In his TEDTalks discussion, Rheingold (2005) presented an interesting take on the evolution of collaboration (see http://www.ted.com/index.php/talks/howard_rheingold_on_collaboration.html). In the examples that he portrayed, he suggested that humans have a natural tendency to form groups to accomplish particular goals. However, the formation of these groups is influenced by particular goals and social factors and, in turn, influences how future interactions and group dynamics.
In general, I agree with Rheingold’s perspective that humans are naturally social and seek out opportunities to interact with others. Collaboration serves as an opportunity to share ideas, to get feedback from others, to explore one’s creativity, and to continue to progress forward.
As noted by Rheingold, the process of change continues to accelerate; technology has both contributed to the increased pace and allowed individuals to keep up. Current technology makes it possible for individuals to collaborate in a variety of forms, communicate ideas, and construct new understandings. Constructivist learning is essentially based on the opportunity for individuals to actively explore concepts and construct their understanding of those concepts. Current technologies allow individuals to construct information and quickly share it with the rest of the world. This sharing of information creates the opportunity for unprecedented collaboration (both direct and indirect) with others around the world. Although Wikipedia (as noted by Rheingold) has come under its share of criticism, the net result illustrates the ability of people to collaboratively create, gather, and connect vast amounts of information. And in the modern world, information has become a premium commodity within the global community.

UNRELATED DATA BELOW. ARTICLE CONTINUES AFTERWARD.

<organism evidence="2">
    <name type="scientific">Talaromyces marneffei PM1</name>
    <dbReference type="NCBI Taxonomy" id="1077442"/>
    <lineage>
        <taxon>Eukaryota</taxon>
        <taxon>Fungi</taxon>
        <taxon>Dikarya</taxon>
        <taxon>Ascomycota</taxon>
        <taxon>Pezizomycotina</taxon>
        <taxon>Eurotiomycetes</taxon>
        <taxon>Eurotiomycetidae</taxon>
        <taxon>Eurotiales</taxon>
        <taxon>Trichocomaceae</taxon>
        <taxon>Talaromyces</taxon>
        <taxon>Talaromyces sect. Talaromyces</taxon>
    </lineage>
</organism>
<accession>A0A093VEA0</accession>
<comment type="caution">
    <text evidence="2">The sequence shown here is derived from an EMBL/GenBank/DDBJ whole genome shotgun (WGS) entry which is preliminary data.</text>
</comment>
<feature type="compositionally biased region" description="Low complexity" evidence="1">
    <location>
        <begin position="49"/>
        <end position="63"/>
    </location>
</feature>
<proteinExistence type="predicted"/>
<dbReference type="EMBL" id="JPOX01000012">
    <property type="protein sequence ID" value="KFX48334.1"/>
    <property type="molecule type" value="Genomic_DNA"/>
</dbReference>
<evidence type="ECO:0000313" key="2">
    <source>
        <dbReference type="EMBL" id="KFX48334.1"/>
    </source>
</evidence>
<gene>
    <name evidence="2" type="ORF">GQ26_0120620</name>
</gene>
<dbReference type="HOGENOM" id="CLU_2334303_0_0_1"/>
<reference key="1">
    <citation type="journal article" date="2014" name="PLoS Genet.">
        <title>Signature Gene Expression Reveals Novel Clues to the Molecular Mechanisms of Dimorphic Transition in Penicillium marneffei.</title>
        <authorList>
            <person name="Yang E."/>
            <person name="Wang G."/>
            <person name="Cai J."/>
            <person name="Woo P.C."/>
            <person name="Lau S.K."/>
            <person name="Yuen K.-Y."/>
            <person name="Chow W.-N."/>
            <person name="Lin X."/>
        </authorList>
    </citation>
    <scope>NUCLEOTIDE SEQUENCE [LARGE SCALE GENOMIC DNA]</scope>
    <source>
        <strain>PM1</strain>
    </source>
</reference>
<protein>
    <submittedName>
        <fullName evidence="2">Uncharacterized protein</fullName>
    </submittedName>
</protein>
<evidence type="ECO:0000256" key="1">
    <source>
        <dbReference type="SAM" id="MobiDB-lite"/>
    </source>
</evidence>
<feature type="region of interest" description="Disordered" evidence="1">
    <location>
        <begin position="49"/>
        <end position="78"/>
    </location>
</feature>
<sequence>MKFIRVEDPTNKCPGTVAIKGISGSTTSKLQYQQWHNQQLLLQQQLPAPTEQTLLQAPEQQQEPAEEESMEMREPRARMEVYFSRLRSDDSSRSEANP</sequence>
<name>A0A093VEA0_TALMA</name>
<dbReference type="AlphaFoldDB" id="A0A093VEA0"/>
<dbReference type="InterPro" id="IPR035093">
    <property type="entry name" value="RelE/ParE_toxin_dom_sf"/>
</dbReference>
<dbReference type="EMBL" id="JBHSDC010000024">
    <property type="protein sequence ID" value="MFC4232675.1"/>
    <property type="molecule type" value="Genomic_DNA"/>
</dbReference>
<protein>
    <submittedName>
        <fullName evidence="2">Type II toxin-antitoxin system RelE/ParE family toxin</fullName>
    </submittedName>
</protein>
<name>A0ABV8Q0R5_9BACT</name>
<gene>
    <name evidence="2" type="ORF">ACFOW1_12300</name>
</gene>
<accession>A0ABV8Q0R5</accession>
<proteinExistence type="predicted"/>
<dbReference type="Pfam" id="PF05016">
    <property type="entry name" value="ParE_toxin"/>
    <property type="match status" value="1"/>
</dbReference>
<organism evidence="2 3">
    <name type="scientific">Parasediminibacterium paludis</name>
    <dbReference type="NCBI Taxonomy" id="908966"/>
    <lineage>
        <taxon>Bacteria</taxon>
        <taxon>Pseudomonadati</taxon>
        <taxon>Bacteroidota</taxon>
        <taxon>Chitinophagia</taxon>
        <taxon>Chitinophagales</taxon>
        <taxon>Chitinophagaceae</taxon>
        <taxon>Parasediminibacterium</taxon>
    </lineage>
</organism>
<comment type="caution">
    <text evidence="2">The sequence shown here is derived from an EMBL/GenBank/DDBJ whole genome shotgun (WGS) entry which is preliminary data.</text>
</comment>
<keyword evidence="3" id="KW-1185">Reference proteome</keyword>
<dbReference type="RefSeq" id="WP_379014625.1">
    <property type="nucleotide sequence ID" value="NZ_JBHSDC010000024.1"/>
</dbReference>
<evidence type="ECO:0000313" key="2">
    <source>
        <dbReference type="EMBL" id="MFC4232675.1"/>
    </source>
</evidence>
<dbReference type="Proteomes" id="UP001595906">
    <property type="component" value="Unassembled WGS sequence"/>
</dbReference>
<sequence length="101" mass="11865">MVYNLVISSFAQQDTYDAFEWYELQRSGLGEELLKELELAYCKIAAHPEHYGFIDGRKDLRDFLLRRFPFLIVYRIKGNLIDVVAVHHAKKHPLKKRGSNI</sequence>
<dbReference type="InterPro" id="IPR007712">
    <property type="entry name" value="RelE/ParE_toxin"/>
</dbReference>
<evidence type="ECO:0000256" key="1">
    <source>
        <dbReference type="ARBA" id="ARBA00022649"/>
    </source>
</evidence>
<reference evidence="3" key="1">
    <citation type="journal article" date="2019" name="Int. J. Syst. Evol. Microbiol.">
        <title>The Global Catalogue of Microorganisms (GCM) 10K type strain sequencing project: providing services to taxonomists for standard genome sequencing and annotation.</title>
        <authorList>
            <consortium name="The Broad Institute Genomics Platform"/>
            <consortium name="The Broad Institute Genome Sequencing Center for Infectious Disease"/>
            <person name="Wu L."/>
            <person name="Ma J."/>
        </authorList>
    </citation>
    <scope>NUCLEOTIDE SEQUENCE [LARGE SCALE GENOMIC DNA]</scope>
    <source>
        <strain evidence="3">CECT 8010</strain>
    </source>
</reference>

As collective group, then, how will people evolve in order to function effectively in collaborative efforts that span the globe and that result in massive amounts of product? What will collaboration have to look like in order for us to maximize the potential afforded by our innate abilities and technological tools we have developed to support those abilities?